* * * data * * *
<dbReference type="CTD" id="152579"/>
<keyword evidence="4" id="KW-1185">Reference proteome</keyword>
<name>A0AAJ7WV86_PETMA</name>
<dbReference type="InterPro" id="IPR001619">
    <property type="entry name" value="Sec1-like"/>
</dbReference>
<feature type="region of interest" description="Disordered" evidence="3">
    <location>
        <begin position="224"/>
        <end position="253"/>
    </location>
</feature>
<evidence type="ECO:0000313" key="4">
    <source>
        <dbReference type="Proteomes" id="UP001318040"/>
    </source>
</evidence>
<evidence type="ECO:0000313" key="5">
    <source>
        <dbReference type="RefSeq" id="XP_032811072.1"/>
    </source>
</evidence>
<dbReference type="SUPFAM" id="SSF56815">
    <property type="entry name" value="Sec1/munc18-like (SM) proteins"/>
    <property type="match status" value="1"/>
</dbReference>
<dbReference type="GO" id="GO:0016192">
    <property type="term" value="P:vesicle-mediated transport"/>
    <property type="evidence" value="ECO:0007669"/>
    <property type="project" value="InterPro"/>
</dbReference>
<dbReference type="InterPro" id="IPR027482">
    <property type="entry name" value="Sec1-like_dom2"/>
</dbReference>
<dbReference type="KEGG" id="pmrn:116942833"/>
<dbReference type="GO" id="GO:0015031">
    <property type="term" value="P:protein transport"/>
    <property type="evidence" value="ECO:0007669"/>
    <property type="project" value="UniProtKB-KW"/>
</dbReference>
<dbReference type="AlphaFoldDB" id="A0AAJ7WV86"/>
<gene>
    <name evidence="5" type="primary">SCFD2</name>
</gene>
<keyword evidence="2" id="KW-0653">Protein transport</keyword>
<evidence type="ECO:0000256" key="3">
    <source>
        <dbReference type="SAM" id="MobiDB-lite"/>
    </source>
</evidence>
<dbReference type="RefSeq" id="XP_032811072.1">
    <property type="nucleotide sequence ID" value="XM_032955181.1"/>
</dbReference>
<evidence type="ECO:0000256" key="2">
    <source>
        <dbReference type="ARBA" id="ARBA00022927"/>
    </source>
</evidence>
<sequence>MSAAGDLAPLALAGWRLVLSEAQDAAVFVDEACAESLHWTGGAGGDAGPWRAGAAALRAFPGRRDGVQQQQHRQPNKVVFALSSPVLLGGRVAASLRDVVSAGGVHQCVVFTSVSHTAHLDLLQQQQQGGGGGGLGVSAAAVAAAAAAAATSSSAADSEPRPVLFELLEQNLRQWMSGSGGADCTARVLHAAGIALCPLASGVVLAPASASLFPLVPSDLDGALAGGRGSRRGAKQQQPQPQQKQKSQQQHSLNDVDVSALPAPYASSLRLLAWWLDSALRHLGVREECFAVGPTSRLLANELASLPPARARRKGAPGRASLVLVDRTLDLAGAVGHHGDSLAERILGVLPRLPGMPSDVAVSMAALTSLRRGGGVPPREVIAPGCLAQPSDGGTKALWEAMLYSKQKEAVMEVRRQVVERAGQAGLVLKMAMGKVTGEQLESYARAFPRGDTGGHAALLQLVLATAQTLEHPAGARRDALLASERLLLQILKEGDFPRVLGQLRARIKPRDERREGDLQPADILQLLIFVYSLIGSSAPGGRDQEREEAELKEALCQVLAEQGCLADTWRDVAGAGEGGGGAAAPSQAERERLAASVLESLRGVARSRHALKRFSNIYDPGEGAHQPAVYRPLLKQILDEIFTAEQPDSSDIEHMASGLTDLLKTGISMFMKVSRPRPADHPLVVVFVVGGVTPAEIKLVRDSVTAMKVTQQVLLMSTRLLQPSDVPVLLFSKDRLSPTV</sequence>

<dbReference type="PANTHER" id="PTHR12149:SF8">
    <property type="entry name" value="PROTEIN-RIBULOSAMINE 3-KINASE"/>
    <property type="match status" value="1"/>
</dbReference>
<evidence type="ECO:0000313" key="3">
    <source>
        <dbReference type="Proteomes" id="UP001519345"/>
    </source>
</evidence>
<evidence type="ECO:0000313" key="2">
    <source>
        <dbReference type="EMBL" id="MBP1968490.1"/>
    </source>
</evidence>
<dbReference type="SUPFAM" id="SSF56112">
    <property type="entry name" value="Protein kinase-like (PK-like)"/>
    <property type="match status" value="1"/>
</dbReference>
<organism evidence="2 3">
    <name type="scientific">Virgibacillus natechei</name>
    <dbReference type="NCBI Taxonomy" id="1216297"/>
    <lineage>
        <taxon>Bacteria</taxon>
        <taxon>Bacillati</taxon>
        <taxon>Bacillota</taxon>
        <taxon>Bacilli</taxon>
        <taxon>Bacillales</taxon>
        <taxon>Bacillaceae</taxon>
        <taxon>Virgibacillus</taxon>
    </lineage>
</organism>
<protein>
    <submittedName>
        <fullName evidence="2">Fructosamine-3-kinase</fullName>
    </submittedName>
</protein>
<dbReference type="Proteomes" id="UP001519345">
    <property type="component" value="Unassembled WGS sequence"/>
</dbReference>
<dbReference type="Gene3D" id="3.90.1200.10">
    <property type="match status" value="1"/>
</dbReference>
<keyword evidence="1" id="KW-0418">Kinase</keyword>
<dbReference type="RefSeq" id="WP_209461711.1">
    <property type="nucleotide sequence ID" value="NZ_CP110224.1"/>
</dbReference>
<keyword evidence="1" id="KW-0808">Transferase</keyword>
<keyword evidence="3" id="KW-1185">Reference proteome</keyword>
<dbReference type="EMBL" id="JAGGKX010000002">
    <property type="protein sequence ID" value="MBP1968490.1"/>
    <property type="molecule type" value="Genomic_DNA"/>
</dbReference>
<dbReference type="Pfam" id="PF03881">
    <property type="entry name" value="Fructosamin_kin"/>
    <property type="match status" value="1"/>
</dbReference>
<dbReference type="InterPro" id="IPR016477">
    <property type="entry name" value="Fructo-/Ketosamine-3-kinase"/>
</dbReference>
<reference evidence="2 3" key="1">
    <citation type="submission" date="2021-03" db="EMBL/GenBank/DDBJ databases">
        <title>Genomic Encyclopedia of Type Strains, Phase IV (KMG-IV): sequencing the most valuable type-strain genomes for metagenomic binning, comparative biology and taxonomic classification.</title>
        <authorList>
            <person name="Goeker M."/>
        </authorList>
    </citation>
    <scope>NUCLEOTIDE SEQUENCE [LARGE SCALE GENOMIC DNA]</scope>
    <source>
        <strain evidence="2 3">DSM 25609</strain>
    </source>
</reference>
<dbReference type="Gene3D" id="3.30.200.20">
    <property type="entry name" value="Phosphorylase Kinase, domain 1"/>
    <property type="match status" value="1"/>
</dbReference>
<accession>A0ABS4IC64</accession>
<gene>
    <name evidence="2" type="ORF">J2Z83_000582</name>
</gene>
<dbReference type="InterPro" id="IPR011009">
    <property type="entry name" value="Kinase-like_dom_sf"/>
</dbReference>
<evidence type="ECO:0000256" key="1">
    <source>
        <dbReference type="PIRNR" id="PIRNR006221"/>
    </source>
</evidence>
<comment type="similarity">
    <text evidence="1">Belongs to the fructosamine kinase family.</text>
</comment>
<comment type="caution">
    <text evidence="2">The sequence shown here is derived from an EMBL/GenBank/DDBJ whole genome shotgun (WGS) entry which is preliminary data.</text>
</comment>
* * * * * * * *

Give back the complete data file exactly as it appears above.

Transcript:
<dbReference type="CTD" id="152579"/>
<keyword evidence="4" id="KW-1185">Reference proteome</keyword>
<name>A0AAJ7WV86_PETMA</name>
<dbReference type="InterPro" id="IPR001619">
    <property type="entry name" value="Sec1-like"/>
</dbReference>
<feature type="region of interest" description="Disordered" evidence="3">
    <location>
        <begin position="224"/>
        <end position="253"/>
    </location>
</feature>
<evidence type="ECO:0000313" key="4">
    <source>
        <dbReference type="Proteomes" id="UP001318040"/>
    </source>
</evidence>
<evidence type="ECO:0000313" key="5">
    <source>
        <dbReference type="RefSeq" id="XP_032811072.1"/>
    </source>
</evidence>
<dbReference type="SUPFAM" id="SSF56815">
    <property type="entry name" value="Sec1/munc18-like (SM) proteins"/>
    <property type="match status" value="1"/>
</dbReference>
<dbReference type="GO" id="GO:0016192">
    <property type="term" value="P:vesicle-mediated transport"/>
    <property type="evidence" value="ECO:0007669"/>
    <property type="project" value="InterPro"/>
</dbReference>
<dbReference type="InterPro" id="IPR027482">
    <property type="entry name" value="Sec1-like_dom2"/>
</dbReference>
<dbReference type="KEGG" id="pmrn:116942833"/>
<dbReference type="GO" id="GO:0015031">
    <property type="term" value="P:protein transport"/>
    <property type="evidence" value="ECO:0007669"/>
    <property type="project" value="UniProtKB-KW"/>
</dbReference>
<dbReference type="AlphaFoldDB" id="A0AAJ7WV86"/>
<gene>
    <name evidence="5" type="primary">SCFD2</name>
</gene>
<keyword evidence="2" id="KW-0653">Protein transport</keyword>
<evidence type="ECO:0000256" key="3">
    <source>
        <dbReference type="SAM" id="MobiDB-lite"/>
    </source>
</evidence>
<dbReference type="RefSeq" id="XP_032811072.1">
    <property type="nucleotide sequence ID" value="XM_032955181.1"/>
</dbReference>
<evidence type="ECO:0000256" key="2">
    <source>
        <dbReference type="ARBA" id="ARBA00022927"/>
    </source>
</evidence>
<sequence>MSAAGDLAPLALAGWRLVLSEAQDAAVFVDEACAESLHWTGGAGGDAGPWRAGAAALRAFPGRRDGVQQQQHRQPNKVVFALSSPVLLGGRVAASLRDVVSAGGVHQCVVFTSVSHTAHLDLLQQQQQGGGGGGLGVSAAAVAAAAAAAATSSSAADSEPRPVLFELLEQNLRQWMSGSGGADCTARVLHAAGIALCPLASGVVLAPASASLFPLVPSDLDGALAGGRGSRRGAKQQQPQPQQKQKSQQQHSLNDVDVSALPAPYASSLRLLAWWLDSALRHLGVREECFAVGPTSRLLANELASLPPARARRKGAPGRASLVLVDRTLDLAGAVGHHGDSLAERILGVLPRLPGMPSDVAVSMAALTSLRRGGGVPPREVIAPGCLAQPSDGGTKALWEAMLYSKQKEAVMEVRRQVVERAGQAGLVLKMAMGKVTGEQLESYARAFPRGDTGGHAALLQLVLATAQTLEHPAGARRDALLASERLLLQILKEGDFPRVLGQLRARIKPRDERREGDLQPADILQLLIFVYSLIGSSAPGGRDQEREEAELKEALCQVLAEQGCLADTWRDVAGAGEGGGGAAAPSQAERERLAASVLESLRGVARSRHALKRFSNIYDPGEGAHQPAVYRPLLKQILDEIFTAEQPDSSDIEHMASGLTDLLKTGISMFMKVSRPRPADHPLVVVFVVGGVTPAEIKLVRDSVTAMKVTQQVLLMSTRLLQPSDVPVLLFSKDRLSPTV</sequence>

<dbReference type="PANTHER" id="PTHR12149:SF8">
    <property type="entry name" value="PROTEIN-RIBULOSAMINE 3-KINASE"/>
    <property type="match status" value="1"/>
</dbReference>
<evidence type="ECO:0000313" key="3">
    <source>
        <dbReference type="Proteomes" id="UP001519345"/>
    </source>
</evidence>
<evidence type="ECO:0000313" key="2">
    <source>
        <dbReference type="EMBL" id="MBP1968490.1"/>
    </source>
</evidence>
<dbReference type="SUPFAM" id="SSF56112">
    <property type="entry name" value="Protein kinase-like (PK-like)"/>
    <property type="match status" value="1"/>
</dbReference>
<organism evidence="2 3">
    <name type="scientific">Virgibacillus natechei</name>
    <dbReference type="NCBI Taxonomy" id="1216297"/>
    <lineage>
        <taxon>Bacteria</taxon>
        <taxon>Bacillati</taxon>
        <taxon>Bacillota</taxon>
        <taxon>Bacilli</taxon>
        <taxon>Bacillales</taxon>
        <taxon>Bacillaceae</taxon>
        <taxon>Virgibacillus</taxon>
    </lineage>
</organism>
<protein>
    <submittedName>
        <fullName evidence="2">Fructosamine-3-kinase</fullName>
    </submittedName>
</protein>
<dbReference type="Proteomes" id="UP001519345">
    <property type="component" value="Unassembled WGS sequence"/>
</dbReference>
<dbReference type="Gene3D" id="3.90.1200.10">
    <property type="match status" value="1"/>
</dbReference>
<keyword evidence="1" id="KW-0418">Kinase</keyword>
<dbReference type="RefSeq" id="WP_209461711.1">
    <property type="nucleotide sequence ID" value="NZ_CP110224.1"/>
</dbReference>
<keyword evidence="1" id="KW-0808">Transferase</keyword>
<keyword evidence="3" id="KW-1185">Reference proteome</keyword>
<dbReference type="EMBL" id="JAGGKX010000002">
    <property type="protein sequence ID" value="MBP1968490.1"/>
    <property type="molecule type" value="Genomic_DNA"/>
</dbReference>
<dbReference type="Pfam" id="PF03881">
    <property type="entry name" value="Fructosamin_kin"/>
    <property type="match status" value="1"/>
</dbReference>
<dbReference type="InterPro" id="IPR016477">
    <property type="entry name" value="Fructo-/Ketosamine-3-kinase"/>
</dbReference>
<reference evidence="2 3" key="1">
    <citation type="submission" date="2021-03" db="EMBL/GenBank/DDBJ databases">
        <title>Genomic Encyclopedia of Type Strains, Phase IV (KMG-IV): sequencing the most valuable type-strain genomes for metagenomic binning, comparative biology and taxonomic classification.</title>
        <authorList>
            <person name="Goeker M."/>
        </authorList>
    </citation>
    <scope>NUCLEOTIDE SEQUENCE [LARGE SCALE GENOMIC DNA]</scope>
    <source>
        <strain evidence="2 3">DSM 25609</strain>
    </source>
</reference>
<dbReference type="Gene3D" id="3.30.200.20">
    <property type="entry name" value="Phosphorylase Kinase, domain 1"/>
    <property type="match status" value="1"/>
</dbReference>
<accession>A0ABS4IC64</accession>
<gene>
    <name evidence="2" type="ORF">J2Z83_000582</name>
</gene>
<dbReference type="InterPro" id="IPR011009">
    <property type="entry name" value="Kinase-like_dom_sf"/>
</dbReference>
<evidence type="ECO:0000256" key="1">
    <source>
        <dbReference type="PIRNR" id="PIRNR006221"/>
    </source>
</evidence>
<comment type="similarity">
    <text evidence="1">Belongs to the fructosamine kinase family.</text>
</comment>
<comment type="caution">
    <text evidence="2">The sequence shown here is derived from an EMBL/GenBank/DDBJ whole genome shotgun (WGS) entry which is preliminary data.</text>
</comment>